Solar surface in 3D

A sideways view of hills (granules) and valleys near the edge of the Sun. This image, made by the Swedish Solar Telescope, highlights the three-dimensional nature of the solar surface when seen at a low angle. Note the many bright bits of faculae on the walls of granules. The actual image is in black and white; it has been colorized here to emphasize contrasts.

Courtesy Goran Scharmer / Royal Swedish Academy of Sciences.

Solar astronomers have gathered this week in Columbia, Maryland, for a meeting of the American Astronomical Society's Solar Physics Division. Many are using the opportunity to announce their recent discoveries about the Sun. Here are some highlights that have come out of the meeting.

. The new, state-of-the-art Swedish Solar Telescope (SST) on La Palma in the Canary Islands (S&T: February 2003, page 16) continues to strut its stuff. Astronomers using the 1-meter telescope claim to have taken the highest-resolution images ever made near the edge of the Sun's disk, thanks to the telescope's advanced adaptive-optics system. Near the solar limb we see the Sun's surface at a low, slanting angle, affording a three-dimensional look at solar hills, valleys, and canyons (see the picture above). Ground-based views near the solar limb have long given the impression that sunspots are set in shallow hollows. For the first time, the SST's supersharp images also show the solar granulation (convection cells about 1 arcsecond wide) looking like puffy pillows billowing upward.

Led by Tom Berger (Lockheed Martin Solar and Astrophysics Lab), the group of astronomers has also resolved the vertical structure of faculae — the patchy bright "clouds" seen hovering around sunspot regions near the solar limb. In views like the one above, the faculae appear to be made up of many hot walls of elevated solar granules where magnetic lines of force have piled up against the granules. Apparently, the reason we don't see faculae near the center of the Sun's disk is because there we are looking more directly down the granules' walls. More images and details of the researchers' work appear in their press release.

. Another state-of-the-art solar instrument is the 0.76-meter Dunn Solar Telescope at the US National Solar Observatory in Sunspot, New Mexico. It has just been outfitted with an improved adaptive-optics system producing very sharp images like the one below, right. The system's success bodes well for its use on the National Solar Observatory's proposed 4-meter Advanced Technology Solar Telescope. More information, pictures, and movies are on the NSO's Web site.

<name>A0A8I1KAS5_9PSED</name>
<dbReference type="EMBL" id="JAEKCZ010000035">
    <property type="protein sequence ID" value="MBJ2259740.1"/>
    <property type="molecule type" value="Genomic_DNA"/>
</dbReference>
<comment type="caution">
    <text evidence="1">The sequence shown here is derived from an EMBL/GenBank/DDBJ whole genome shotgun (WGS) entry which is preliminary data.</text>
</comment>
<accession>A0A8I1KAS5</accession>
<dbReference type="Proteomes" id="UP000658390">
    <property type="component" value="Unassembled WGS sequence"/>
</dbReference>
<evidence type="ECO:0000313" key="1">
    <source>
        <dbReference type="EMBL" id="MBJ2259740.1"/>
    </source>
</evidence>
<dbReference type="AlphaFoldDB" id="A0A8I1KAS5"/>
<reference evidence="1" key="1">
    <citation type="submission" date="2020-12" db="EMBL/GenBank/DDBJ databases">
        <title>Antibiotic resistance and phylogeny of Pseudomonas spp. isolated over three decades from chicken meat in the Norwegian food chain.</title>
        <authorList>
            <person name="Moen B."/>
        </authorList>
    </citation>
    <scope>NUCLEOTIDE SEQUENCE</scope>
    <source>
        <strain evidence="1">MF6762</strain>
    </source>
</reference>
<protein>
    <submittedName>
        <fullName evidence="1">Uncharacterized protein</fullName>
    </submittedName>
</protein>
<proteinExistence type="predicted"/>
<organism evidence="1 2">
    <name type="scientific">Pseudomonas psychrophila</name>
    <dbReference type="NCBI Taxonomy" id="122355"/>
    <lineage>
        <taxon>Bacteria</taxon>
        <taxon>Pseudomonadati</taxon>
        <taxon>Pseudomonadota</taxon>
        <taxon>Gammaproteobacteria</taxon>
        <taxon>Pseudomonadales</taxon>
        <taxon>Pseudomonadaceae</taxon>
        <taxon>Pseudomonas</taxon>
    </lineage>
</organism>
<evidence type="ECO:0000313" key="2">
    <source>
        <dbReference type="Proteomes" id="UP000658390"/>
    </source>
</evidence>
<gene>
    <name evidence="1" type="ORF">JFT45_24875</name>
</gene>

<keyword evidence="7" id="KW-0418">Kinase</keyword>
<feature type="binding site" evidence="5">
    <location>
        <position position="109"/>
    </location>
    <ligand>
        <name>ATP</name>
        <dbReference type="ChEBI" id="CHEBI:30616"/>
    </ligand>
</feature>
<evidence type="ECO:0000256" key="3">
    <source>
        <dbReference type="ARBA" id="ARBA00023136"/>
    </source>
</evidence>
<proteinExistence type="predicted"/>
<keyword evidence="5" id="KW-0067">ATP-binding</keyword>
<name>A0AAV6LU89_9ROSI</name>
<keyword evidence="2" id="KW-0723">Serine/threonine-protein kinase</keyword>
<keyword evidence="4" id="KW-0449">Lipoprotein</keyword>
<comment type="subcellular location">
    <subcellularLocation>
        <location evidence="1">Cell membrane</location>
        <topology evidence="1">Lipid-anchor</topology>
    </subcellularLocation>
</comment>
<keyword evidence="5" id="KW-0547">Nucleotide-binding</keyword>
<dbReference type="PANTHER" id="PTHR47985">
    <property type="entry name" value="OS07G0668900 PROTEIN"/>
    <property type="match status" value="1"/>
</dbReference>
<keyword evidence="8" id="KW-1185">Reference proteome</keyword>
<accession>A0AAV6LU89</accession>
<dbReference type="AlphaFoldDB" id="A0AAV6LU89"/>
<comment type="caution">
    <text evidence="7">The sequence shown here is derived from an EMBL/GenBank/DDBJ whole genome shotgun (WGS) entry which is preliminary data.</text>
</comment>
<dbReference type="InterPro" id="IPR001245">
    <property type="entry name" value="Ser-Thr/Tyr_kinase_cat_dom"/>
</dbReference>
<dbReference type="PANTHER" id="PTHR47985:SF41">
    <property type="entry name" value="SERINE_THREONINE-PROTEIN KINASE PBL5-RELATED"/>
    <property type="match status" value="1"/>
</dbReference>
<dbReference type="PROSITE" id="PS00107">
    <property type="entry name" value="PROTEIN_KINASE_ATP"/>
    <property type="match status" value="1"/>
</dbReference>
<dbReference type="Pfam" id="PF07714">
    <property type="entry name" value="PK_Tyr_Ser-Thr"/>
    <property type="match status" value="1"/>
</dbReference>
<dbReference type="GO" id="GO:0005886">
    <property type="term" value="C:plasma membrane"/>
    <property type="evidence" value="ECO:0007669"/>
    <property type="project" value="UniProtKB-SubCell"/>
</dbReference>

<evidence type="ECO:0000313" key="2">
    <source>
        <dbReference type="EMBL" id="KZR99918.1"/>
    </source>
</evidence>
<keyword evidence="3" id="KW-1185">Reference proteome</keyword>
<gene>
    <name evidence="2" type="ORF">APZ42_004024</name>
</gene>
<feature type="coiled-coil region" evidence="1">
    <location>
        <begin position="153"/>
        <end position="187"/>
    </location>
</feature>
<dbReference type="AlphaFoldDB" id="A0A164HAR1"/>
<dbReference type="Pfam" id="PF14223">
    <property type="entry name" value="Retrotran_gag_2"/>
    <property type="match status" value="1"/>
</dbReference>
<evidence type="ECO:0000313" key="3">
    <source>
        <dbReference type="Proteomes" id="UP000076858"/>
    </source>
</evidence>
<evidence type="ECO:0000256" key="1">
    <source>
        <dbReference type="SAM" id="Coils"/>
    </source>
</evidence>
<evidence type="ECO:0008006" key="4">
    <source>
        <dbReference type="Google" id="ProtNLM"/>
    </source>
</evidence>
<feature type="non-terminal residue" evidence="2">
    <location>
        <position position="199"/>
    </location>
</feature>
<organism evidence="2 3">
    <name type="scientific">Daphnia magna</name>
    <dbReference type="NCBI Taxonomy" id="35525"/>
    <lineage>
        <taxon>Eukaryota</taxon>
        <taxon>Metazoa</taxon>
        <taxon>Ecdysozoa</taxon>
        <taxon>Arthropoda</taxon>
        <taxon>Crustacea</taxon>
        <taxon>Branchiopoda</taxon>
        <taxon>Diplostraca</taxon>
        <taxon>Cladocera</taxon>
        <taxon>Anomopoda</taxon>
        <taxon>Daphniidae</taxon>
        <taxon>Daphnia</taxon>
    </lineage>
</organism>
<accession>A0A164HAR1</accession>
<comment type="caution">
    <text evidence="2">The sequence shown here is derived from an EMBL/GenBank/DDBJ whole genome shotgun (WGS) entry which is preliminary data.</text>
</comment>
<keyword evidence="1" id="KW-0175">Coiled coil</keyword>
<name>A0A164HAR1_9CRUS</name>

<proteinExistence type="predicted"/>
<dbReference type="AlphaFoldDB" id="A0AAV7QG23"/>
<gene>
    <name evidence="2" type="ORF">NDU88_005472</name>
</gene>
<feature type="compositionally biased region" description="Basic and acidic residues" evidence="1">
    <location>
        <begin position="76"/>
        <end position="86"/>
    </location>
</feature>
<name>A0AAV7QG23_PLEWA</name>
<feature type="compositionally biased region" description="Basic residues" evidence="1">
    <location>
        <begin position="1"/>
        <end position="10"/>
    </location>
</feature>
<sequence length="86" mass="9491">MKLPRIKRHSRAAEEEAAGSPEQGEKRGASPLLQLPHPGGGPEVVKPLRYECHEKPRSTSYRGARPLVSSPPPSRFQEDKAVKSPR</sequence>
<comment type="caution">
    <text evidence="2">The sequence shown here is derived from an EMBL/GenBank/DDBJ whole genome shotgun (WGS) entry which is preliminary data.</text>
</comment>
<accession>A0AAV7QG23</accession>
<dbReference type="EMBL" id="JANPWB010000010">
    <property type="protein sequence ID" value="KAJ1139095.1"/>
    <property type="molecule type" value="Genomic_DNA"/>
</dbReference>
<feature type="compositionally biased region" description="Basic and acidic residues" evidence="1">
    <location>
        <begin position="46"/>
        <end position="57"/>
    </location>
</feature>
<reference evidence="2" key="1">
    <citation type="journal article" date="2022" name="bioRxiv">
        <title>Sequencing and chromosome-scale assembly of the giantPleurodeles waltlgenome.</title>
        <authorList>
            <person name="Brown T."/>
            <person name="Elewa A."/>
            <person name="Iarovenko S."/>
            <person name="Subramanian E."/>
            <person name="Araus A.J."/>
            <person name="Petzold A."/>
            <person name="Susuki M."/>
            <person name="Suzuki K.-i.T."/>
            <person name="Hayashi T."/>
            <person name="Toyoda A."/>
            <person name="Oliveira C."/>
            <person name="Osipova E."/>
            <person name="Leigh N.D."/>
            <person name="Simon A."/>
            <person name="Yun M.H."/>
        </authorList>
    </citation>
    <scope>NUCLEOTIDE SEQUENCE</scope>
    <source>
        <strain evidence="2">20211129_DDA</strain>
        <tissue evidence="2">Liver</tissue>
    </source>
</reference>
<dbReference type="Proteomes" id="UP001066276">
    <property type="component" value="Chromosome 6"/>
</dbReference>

Sun with adaptive optics turned off and on

Sample images through the Dunn Solar Telescope in New Mexico with its new adaptive-optics system turned off (left) and on (right).

Courtesy National Solar Observatory and NSF.

. Flares on the Sun can get a lot hotter than solar researchers have thought, say scientists using NASA's Ramaty High Energy Solar Spectroscopic Imager (RHESSI) satellite. Gordon Emslie (University of Alabama, Huntsville) and others recorded X-rays in a solar flare indicating temperatures as high as 45 million degrees Celsius — more than 10 million degrees hotter than previously seen. The breakthrough came courtesy of RHESSI's high resolution. Earlier observations have only averaged across entire flares, which are small compared to the Sun's face. RHESSI was able to resolve structures within the flare. Its images show an extremely hot blob suspended 11,000 kilometers above the solar surface and three hot spots below where electrons from the blob, channeled by magnetic fields, impact the surface. An image of this structure is available.

. Solar flares are often associated with coronal mass ejections (CMEs): large, powerful puffs of solar wind that sweep through the solar system. Those that hit Earth can cause magnetic disturbances and auroras as well as electrical problems in space and on the ground. Peter Gallagher (NASA/Goddard Space Flight Center), Meredith Willis-Davey (Southwest Research Institute), and others used the Transition Region and Coronal Explorer (TRACE) spacecraft together with RHESSI and the Solar and Heliospheric Observatory (SOHO) to track a CME in its earliest stages originating with a flare. As with flares themselves, CMEs seem to be powered by the energy released when adjacent, stretched magnetic lines of force combine and snap into new configurations like tight rubber bands. Willis-Davey also plans to use CMEs as seismic probes to reveal the solar corona's invisible structure.


You must be logged in to post a comment.